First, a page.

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Sensor Network Routing

Sensor Network Routing

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Sensor Network Routing

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  1. Sensor Network Routing Romit Roy Choudhury and Pradeep Kyasanur (Some slides are based on Dr. Nitin Vaidya’s tutorial)

  2. A Review of Current Routing Protocols for Ad Hoc Mobile Wireless Networks Elizabeth M Royer, Chai-Keong Toh

  3. Mobile Ad Hoc Wireless Networks • Unreliable wireless medium • Mobile nodes • No central authority • Traffic patterns application specific • Energy constraints • More information in MANET Charter

  4. Example Ad Hoc Network S E F B C D A G H I Nodes have unique identifiers Routing problem – find path between S and D

  5. Classification of routing protocols • Table-driven (proactive) • Up-to-date routing information maintained • Routing overhead independent of route usage • Source-initiated (demand-driven / reactive) • Routes maintained only for routes in use • Explicit route discovery mechanism • Hybrid Protocols • Combination of proactive and reactive

  6. Classification (cont.) Ad Hoc Routing Protocols Reactive Hybrid Proactive Source-initiated on-demand Table driven Hybrid ZRP WRP OLSR DSDV CGSR DSR AODV TORA ABR SSR

  7. Table-driven Routing Protocols • Each node maintains a routing table • Contains routes to all nodes in the network • Changes to network topology is immediately propagated • Protocols differ in mechanisms used to propagate topology information

  8. Destination Sequenced Distance Vector (DSDV) • Based on Bellman-Ford algorithm • Enhanced with sequence number to avoid loops • Fresher routes have higher sequence numbers • Optimizations added to reduce routing overheads – incremental data exchange, delayed exchange of updates

  9. DSDV Example Routing Table of Node A A B C D Route information is exchanged periodically

  10. Clusterhead Gateway Switch Routing (CGSR) • Nodes organized into hierarchy of clusters. • Each node has a clusterhead, selected using an election. • Nodes send packet through clusterheads. • Clusterheads communicate amongst themselves using DSDV. • Two clusters are connected through a gateway node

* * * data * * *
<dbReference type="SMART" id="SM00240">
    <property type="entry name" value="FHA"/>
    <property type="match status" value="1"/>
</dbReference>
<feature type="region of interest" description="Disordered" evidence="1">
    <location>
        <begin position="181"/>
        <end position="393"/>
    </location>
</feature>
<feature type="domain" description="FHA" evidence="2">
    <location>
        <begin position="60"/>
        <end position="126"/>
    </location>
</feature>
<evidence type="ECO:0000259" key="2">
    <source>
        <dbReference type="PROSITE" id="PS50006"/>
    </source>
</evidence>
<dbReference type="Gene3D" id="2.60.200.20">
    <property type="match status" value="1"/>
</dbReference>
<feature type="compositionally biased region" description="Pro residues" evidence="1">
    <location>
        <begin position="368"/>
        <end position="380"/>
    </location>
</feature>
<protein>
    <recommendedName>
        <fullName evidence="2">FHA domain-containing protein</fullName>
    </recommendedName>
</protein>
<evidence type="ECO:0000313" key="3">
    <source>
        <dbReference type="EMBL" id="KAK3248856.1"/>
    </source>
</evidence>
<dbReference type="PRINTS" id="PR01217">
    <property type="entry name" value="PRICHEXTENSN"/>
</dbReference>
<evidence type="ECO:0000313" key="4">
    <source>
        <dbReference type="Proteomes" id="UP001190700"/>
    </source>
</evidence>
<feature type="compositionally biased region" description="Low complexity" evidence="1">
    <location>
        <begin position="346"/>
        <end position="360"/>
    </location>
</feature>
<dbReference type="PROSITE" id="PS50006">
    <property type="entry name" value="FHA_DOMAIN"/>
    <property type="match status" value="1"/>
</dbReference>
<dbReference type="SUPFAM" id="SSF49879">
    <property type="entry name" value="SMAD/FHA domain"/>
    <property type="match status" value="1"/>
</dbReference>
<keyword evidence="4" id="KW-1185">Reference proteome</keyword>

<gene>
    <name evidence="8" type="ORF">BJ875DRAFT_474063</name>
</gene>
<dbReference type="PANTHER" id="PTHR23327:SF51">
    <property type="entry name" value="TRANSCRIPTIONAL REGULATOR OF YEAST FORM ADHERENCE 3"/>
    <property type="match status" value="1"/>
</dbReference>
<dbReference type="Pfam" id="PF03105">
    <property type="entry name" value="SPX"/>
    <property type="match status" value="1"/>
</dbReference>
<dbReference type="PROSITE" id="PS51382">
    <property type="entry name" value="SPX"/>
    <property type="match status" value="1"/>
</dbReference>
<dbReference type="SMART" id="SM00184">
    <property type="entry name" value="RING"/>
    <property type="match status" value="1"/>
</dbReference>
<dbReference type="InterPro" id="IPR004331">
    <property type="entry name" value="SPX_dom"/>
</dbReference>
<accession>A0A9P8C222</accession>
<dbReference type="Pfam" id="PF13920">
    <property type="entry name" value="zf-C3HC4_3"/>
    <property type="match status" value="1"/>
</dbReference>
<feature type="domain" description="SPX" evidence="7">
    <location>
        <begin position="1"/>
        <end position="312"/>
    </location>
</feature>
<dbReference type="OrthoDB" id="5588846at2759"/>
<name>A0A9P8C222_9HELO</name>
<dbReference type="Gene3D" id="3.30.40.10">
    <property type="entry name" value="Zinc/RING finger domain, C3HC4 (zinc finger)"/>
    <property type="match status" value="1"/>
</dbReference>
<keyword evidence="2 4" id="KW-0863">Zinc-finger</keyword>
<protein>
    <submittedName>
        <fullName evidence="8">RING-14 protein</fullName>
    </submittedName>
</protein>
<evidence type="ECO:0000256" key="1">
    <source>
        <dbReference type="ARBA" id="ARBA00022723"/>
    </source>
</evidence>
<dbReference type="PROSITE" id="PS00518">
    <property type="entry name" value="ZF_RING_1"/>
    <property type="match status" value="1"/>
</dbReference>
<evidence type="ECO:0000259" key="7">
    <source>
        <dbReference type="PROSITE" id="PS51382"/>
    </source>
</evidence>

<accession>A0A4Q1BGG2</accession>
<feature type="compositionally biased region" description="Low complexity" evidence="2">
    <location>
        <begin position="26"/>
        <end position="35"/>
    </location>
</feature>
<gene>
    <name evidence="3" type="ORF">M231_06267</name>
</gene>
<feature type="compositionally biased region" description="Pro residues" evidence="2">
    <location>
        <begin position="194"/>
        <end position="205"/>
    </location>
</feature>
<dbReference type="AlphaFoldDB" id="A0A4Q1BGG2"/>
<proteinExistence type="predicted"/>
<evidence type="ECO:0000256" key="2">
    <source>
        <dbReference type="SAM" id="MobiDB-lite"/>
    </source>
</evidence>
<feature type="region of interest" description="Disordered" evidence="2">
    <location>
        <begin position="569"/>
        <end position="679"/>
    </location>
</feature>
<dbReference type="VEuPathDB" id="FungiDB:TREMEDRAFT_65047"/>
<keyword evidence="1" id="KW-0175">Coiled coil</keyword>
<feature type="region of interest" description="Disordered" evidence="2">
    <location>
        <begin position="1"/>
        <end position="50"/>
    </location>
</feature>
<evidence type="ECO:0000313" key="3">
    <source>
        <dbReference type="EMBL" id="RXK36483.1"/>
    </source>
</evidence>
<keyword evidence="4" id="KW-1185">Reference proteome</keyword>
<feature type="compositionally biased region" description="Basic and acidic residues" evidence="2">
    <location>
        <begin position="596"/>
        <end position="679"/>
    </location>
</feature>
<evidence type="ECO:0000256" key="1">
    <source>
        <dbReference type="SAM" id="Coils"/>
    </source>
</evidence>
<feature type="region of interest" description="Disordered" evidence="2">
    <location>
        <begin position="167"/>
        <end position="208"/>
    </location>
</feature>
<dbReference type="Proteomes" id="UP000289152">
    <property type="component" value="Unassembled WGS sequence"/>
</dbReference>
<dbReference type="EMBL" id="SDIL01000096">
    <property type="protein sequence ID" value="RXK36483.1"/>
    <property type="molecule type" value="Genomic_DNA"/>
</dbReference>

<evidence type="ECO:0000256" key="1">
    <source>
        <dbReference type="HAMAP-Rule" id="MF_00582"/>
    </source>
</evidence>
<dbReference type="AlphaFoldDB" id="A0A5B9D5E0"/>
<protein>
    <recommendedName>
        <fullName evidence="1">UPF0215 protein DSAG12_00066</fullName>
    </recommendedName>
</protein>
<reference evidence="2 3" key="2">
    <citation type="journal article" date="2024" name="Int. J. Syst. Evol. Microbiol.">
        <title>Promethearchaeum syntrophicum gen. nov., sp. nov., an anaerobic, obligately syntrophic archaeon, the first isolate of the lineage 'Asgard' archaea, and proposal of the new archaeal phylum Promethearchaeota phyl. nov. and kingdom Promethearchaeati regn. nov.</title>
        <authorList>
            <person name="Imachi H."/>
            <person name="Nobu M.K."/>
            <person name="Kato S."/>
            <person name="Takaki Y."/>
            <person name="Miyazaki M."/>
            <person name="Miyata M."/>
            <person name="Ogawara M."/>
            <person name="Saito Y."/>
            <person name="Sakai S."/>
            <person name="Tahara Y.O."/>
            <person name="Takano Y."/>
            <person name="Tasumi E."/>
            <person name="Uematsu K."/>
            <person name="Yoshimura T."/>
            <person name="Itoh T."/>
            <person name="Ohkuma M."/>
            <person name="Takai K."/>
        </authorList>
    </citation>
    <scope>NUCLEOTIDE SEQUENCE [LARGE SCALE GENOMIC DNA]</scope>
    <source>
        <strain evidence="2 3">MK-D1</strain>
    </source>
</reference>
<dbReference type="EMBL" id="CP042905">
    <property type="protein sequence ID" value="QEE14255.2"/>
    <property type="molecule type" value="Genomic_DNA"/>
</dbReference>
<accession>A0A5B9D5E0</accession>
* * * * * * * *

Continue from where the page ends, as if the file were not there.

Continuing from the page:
11. Wireless Routing Protocol (WRP) • Maintains multiple tables • Distance, routing, link-cost, etc. • Link change messages exchanged only between neighbors • Loop freedom using novel algorithm • Uses predecessor hop information

  12. Other Table-Driven Protocols • Optimized Link State Routing Protocol (OLSR) – RFC 3626 • Optimization of link-state routing to wireless • Topology Dissemination Based on Reverse Path Forwarding (TBRPF) - RFC 3684 • Also based on link-state routing

  13. Source-Initiated On-Demand Routing • Create routes only when needed • Routes found using a “route discovery” process • Route maintenance procedure used to repair routes

  14. Ad Hoc On-Demand Distance Vector Routing (AODV) • Now RFC 3561, based on DSDV • Destination sequence numbers provide loop freedom • Source sends Route Request Packet (RREQ) when a route has to be found • Route Reply Packet (RREP) is sent back by destination • Route Error messages update routes

  15. Route Requests in AODV S E F B C D A G H I Represents a node that has received RREQ for D from S

  16. Route Requests in AODV Broadcast transmission S E F B C D A G H I Represents transmission of RREQ

  17. Route Requests in AODV S E F B C D A G H I Represents links on Reverse Path

  18. Reverse Path Setup in AODV S E F B C D A G H I • Node C receives RREQ from G and H, but does not forward • it again, because node C has already forwarded RREQ once

  19. Route Reply in AODV S E F B C D A G H I Represents links on path taken by RREP

  20. Dynamic Source Routing (DSR) • Similar to AODV in route discovery • Full source-route is aggregated in RREQ, and sent back in RREP • Each data packet has full source route • Route table overhead only at source node • However, overhead with each data packet

  21. Route Requests in DSR S E F B C D A G H I Represents a node that has received RREQ for D from S